Universities to sit exams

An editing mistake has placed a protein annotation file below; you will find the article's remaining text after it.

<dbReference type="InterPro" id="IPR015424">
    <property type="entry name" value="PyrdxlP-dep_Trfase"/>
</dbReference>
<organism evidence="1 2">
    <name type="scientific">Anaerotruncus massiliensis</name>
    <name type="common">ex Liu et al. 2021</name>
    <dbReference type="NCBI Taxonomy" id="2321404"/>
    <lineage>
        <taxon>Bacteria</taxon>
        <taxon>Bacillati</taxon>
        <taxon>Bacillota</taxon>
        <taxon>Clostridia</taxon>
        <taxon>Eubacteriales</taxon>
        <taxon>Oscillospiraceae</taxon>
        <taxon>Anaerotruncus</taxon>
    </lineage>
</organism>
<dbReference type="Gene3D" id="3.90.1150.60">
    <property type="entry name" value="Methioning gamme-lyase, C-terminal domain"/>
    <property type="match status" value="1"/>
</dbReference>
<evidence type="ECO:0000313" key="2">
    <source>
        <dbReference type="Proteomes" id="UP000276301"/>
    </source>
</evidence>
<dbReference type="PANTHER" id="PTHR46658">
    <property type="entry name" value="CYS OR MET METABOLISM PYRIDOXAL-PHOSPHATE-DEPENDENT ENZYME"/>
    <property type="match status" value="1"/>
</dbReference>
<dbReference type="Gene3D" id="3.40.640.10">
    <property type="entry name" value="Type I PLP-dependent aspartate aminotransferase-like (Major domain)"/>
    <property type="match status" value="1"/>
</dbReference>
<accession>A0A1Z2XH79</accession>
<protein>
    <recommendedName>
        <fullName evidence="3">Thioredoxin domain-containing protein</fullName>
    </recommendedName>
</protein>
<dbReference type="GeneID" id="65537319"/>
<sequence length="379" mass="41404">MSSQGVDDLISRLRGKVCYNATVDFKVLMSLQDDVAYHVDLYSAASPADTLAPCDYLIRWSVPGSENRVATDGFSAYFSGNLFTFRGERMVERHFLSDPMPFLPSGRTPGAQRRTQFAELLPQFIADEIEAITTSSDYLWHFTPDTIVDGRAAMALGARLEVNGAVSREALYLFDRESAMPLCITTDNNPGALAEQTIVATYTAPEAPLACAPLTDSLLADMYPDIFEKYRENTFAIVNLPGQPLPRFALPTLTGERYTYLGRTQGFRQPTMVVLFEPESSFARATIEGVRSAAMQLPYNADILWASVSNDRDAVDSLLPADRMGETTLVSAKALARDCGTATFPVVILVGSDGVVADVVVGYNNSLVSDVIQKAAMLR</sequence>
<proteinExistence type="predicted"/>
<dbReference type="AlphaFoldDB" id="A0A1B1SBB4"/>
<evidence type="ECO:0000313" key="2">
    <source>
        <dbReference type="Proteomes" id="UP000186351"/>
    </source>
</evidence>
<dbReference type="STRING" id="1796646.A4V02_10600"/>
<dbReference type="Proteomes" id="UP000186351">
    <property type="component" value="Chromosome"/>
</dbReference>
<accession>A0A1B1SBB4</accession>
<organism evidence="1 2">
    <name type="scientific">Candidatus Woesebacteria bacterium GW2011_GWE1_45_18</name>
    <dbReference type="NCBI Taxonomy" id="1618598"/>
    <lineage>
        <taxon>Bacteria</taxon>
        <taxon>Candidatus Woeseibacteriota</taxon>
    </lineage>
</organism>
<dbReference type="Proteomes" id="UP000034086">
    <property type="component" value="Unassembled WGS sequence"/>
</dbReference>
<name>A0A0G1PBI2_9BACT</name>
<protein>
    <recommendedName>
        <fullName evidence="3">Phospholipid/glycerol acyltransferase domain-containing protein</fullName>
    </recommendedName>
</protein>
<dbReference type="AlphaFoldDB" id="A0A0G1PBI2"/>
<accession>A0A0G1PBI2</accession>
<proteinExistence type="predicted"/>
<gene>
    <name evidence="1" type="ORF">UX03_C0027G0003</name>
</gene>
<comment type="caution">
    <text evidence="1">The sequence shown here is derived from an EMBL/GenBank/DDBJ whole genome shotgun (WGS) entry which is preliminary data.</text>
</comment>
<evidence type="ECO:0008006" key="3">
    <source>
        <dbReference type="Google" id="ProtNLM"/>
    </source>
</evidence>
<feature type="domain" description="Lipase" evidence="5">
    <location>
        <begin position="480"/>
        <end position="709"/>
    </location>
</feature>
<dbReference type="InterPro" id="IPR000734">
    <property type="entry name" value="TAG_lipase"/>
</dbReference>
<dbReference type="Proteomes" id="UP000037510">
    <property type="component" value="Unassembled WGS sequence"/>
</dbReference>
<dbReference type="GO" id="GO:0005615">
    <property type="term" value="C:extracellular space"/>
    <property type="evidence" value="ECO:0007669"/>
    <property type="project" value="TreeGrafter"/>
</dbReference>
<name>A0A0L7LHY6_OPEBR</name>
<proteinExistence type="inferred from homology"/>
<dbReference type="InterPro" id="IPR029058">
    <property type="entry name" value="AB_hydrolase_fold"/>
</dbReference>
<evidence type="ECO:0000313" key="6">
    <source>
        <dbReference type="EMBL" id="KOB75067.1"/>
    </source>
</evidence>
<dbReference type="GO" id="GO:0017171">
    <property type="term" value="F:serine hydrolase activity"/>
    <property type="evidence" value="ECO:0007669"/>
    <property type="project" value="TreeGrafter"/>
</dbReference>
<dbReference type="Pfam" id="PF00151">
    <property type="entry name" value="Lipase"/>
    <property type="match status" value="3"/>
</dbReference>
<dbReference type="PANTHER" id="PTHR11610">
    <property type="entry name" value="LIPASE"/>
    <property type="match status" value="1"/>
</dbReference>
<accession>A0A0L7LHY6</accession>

In the face of strong opposition from academic staff unions, the government yesterday presented a new draft law that would subject Greek universities to an annual assessment process, starting next year. Education Minister Marietta Giannakou said the new system was meant to address the weaknesses of the state tertiary education system, and dismissed as «irrational» the objections raised by unions – who fear that the checks the bill envisages could lead to funding slashes. From today, all Greek universities are scheduled to close down for three days, due to a union strike against the evaluation system. Giannakou said the bill would call for both external and internal evaluation of university and state technical college (TEI) performance in teaching, research, administration and services provided to students, such as housing and catering. The external evaluation will be in the hands of a new independent state authority named the Tertiary Education Quality Assurance Authority (TEQUAA). This 15-member body will have a chairman appointed by the Ministry of Education and will act on proposals by Parliament’s educational affairs committee. The other members will include university and TEI teachers, as well as student representatives. Meanwhile, each university and TEI will have to set up its own internal assessment committee, made up of four academic staff representatives and three people selected by students and non-academic staff. These committees will work on the basis of questionnaires, to be completed by students and academic staff. The evaluation process will last for a year, at the end of which the committee will draw up a report that will be scrutinized by independent assessors from a list drawn up by the TEQUAA. These assessors will then visit the universities and TEIs, interview staff and students and then compile their own report. Unionists were highly skeptical. «We are not against assessment,» the national academic staff union’s general secretary, Ioannis Maistros, told Kathimerini. «But we don’t know what use the reports will be put to… European authorities treat the external assessment process’s findings as a basis for university funding, and even as grounds for allowing universities to grant degrees.»

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